Jack, Clifford R / Bennett, David A / Blennow, Kaj / Carrillo, Maria C / Dunn, Billy / Haeberlein, Samantha Budd / Holtzman, David M / Jagust, William / Jessen, Frank / Karlawish, Jason / Liu, Enchi / Molinuevo, Jose Luis / Montine, Thomas / Phelps, Creighton / Rankin, Katherine P / Rowe, Christopher C / Scheltens, Philip / Siemers, Eric / Snyder, Heather M / Sperling, Reisa / Anonymous25330943. ·Department of Radiology, Mayo Clinic, Rochester, MN, USA. Electronic address: jack.clifford@mayo.edu. · Department of Neurological Sciences, Rush University, Chicago, IL, USA. · Department of Psychiatry and Neurochemistry, University of Gothenburg, Gothenburg, Sweden. · Medical & Scientific Relations, Alzheimer's Association, Chicago, IL, USA. · Office of Drug Evaluation, FDA, Silver Spring, MD, USA. · Biogen, Cambridge, MA, USA. · Department of Neurology, Washington University, St. Louis, MO, USA. · Department of Public Health and Neuroscience, University of California Berkeley, Berkeley, CA, USA. · Department of Psychiatry, University of Cologne, Medical Faculty, Cologne, Germany. · Department of Medicine, University of Pennsylvania, Philadelphia, PA, USA. · Prothena Biosciences, Inc., San Francisco, CA, USA. · BarcelonaBeta Brain Research Center, Pasqual Maragall Foundation and Hospital Clinic-IDIBAPS, Barcelona, Spain. · Department of Pathology, Stanford University, Standford, CA, USA. · Formerly at National Institute on Aging, Bethesda, MD, USA. · Department of Neurology, University of California San Francisco, San Francisco, CA, USA. · Department of Molecular Imaging, Austin Health, University of Melbourne, Melbourne, Australia. · Department of Neurology, VU University Medical Center, Amsterdam, Netherlands. · Formerly at Eli Lilly and Company, Indianapolis, IN, USA. · Department of Neurology, Brigham and Women's Hospital, Boston, MA, USA. ·Alzheimers Dement · Pubmed #29653606.

ABSTRACT: In 2011, the National Institute on Aging and Alzheimer's Association created separate diagnostic recommendations for the preclinical, mild cognitive impairment, and dementia stages of Alzheimer's disease. Scientific progress in the interim led to an initiative by the National Institute on Aging and Alzheimer's Association to update and unify the 2011 guidelines. This unifying update is labeled a "research framework" because its intended use is for observational and interventional research, not routine clinical care. In the National Institute on Aging and Alzheimer's Association Research Framework, Alzheimer's disease (AD) is defined by its underlying pathologic processes that can be documented by postmortem examination or in vivo by biomarkers. The diagnosis is not based on the clinical consequences of the disease (i.e., symptoms/signs) in this research framework, which shifts the definition of AD in living people from a syndromal to a biological construct. The research framework focuses on the diagnosis of AD with biomarkers in living persons. Biomarkers are grouped into those of β amyloid deposition, pathologic tau, and neurodegeneration [AT(N)]. This ATN classification system groups different biomarkers (imaging and biofluids) by the pathologic process each measures. The AT(N) system is flexible in that new biomarkers can be added to the three existing AT(N) groups, and new biomarker groups beyond AT(N) can be added when they become available. We focus on AD as a continuum, and cognitive staging may be accomplished using continuous measures. However, we also outline two different categorical cognitive schemes for staging the severity of cognitive impairment: a scheme using three traditional syndromal categories and a six-stage numeric scheme. It is important to stress that this framework seeks to create a common language with which investigators can generate and test hypotheses about the interactions among different pathologic processes (denoted by biomarkers) and cognitive symptoms. We appreciate the concern that this biomarker-based research framework has the potential to be misused. Therefore, we emphasize, first, it is premature and inappropriate to use this research framework in general medical practice. Second, this research framework should not be used to restrict alternative approaches to hypothesis testing that do not use biomarkers. There will be situations where biomarkers are not available or requiring them would be counterproductive to the specific research goals (discussed in more detail later in the document). Thus, biomarker-based research should not be considered a template for all research into age-related cognitive impairment and dementia; rather, it should be applied when it is fit for the purpose of the specific research goals of a study. Importantly, this framework should be examined in diverse populations. Although it is possible that β-amyloid plaques and neurofibrillary tau deposits are not causal in AD pathogenesis, it is these abnormal protein deposits that define AD as a unique neurodegenerative disease among different disorders that can lead to dementia. We envision that defining AD as a biological construct will enable a more accurate characterization and understanding of the sequence of events that lead to cognitive impairment that is associated with AD, as well as the multifactorial etiology of dementia. This approach also will enable a more precise approach to interventional trials where specific pathways can be targeted in the disease process and in the appropriate people.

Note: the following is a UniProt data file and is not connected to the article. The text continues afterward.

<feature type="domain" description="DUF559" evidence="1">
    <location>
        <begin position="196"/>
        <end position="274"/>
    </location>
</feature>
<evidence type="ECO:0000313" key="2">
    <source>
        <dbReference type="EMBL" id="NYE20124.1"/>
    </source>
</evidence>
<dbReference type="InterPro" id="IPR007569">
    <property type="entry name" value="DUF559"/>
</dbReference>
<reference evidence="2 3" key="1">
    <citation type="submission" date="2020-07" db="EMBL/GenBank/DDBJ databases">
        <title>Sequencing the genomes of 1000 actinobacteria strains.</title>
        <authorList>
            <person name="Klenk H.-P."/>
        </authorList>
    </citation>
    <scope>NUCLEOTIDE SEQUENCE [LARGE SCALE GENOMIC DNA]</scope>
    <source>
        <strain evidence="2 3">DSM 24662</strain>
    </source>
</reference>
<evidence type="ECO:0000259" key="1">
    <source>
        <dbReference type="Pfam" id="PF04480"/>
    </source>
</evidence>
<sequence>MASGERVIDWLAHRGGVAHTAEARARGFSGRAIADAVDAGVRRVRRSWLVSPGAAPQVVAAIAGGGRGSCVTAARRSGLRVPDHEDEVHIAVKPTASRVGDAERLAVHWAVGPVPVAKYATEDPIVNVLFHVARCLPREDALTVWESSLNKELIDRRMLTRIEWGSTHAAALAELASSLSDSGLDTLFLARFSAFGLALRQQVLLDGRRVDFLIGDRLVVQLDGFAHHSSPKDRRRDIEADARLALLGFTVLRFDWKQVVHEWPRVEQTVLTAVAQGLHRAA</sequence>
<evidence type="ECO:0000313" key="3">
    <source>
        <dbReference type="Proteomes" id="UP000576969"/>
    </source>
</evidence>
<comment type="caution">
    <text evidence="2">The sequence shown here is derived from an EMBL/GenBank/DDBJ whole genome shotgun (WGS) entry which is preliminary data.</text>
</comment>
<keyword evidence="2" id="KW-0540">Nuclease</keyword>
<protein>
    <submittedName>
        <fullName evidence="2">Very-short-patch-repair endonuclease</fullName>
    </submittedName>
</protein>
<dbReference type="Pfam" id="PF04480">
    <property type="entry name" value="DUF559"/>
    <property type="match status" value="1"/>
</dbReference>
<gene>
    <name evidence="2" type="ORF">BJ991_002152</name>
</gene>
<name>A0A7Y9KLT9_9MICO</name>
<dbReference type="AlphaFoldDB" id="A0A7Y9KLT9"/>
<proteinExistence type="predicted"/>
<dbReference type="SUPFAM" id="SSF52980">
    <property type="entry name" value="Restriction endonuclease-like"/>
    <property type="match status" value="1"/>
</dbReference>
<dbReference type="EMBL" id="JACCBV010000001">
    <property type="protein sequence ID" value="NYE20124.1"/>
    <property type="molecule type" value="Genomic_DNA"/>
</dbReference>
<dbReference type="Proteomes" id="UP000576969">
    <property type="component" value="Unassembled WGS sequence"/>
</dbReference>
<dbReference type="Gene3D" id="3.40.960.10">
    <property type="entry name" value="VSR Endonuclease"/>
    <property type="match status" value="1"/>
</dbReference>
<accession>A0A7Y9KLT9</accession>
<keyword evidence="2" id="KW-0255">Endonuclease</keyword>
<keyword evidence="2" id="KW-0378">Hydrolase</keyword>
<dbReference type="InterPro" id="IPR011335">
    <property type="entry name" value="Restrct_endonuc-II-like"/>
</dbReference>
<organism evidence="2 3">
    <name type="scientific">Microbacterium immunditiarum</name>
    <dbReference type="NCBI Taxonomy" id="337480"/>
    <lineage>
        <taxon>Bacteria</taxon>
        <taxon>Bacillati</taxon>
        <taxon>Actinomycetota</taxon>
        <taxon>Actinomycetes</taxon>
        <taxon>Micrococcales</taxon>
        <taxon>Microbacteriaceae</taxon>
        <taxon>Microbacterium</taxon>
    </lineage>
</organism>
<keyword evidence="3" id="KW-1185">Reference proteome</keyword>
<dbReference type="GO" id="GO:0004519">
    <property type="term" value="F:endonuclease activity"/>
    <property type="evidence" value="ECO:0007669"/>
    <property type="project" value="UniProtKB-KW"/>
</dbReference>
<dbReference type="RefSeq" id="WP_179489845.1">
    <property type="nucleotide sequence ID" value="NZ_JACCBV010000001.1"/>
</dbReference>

15 Review Profiling donepezil template into multipotent hybrids with antioxidant properties. 2018